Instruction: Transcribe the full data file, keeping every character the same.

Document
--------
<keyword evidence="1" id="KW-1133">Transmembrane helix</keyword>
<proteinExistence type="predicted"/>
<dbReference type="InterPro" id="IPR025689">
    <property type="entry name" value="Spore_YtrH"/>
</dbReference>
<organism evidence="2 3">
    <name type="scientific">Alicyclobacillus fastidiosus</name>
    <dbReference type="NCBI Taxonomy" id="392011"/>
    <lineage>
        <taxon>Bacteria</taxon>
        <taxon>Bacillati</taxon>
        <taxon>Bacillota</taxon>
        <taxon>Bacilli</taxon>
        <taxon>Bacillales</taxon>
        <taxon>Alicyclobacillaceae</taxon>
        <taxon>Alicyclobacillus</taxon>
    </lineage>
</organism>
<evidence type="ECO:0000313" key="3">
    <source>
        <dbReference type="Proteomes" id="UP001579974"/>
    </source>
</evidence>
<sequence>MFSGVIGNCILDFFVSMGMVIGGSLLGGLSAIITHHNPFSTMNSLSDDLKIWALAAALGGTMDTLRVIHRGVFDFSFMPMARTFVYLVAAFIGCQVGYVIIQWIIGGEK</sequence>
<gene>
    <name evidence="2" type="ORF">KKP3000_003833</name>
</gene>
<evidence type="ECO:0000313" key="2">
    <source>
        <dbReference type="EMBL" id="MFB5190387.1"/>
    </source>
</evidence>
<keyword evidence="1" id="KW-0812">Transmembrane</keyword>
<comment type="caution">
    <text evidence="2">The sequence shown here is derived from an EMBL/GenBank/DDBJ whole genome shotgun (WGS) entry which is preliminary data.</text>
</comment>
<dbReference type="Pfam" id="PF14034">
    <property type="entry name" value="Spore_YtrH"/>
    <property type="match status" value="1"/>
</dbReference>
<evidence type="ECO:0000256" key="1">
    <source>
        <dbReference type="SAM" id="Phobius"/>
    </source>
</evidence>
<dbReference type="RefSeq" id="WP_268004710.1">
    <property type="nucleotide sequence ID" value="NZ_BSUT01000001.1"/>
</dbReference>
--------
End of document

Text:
<keyword evidence="1" id="KW-1133">Transmembrane helix</keyword>
<proteinExistence type="predicted"/>
<dbReference type="InterPro" id="IPR025689">
    <property type="entry name" value="Spore_YtrH"/>
</dbReference>
<organism evidence="2 3">
    <name type="scientific">Alicyclobacillus fastidiosus</name>
    <dbReference type="NCBI Taxonomy" id="392011"/>
    <lineage>
        <taxon>Bacteria</taxon>
        <taxon>Bacillati</taxon>
        <taxon>Bacillota</taxon>
        <taxon>Bacilli</taxon>
        <taxon>Bacillales</taxon>
        <taxon>Alicyclobacillaceae</taxon>
        <taxon>Alicyclobacillus</taxon>
    </lineage>
</organism>
<evidence type="ECO:0000313" key="3">
    <source>
        <dbReference type="Proteomes" id="UP001579974"/>
    </source>
</evidence>
<sequence>MFSGVIGNCILDFFVSMGMVIGGSLLGGLSAIITHHNPFSTMNSLSDDLKIWALAAALGGTMDTLRVIHRGVFDFSFMPMARTFVYLVAAFIGCQVGYVIIQWIIGGEK</sequence>
<gene>
    <name evidence="2" type="ORF">KKP3000_003833</name>
</gene>
<evidence type="ECO:0000313" key="2">
    <source>
        <dbReference type="EMBL" id="MFB5190387.1"/>
    </source>
</evidence>
<keyword evidence="1" id="KW-0812">Transmembrane</keyword>
<comment type="caution">
    <text evidence="2">The sequence shown here is derived from an EMBL/GenBank/DDBJ whole genome shotgun (WGS) entry which is preliminary data.</text>
</comment>
<dbReference type="Pfam" id="PF14034">
    <property type="entry name" value="Spore_YtrH"/>
    <property type="match status" value="1"/>
</dbReference>
<evidence type="ECO:0000256" key="1">
    <source>
        <dbReference type="SAM" id="Phobius"/>
    </source>
</evidence>
<dbReference type="RefSeq" id="WP_268004710.1">
    <property type="nucleotide sequence ID" value="NZ_BSUT01000001.1"/>
</dbReference>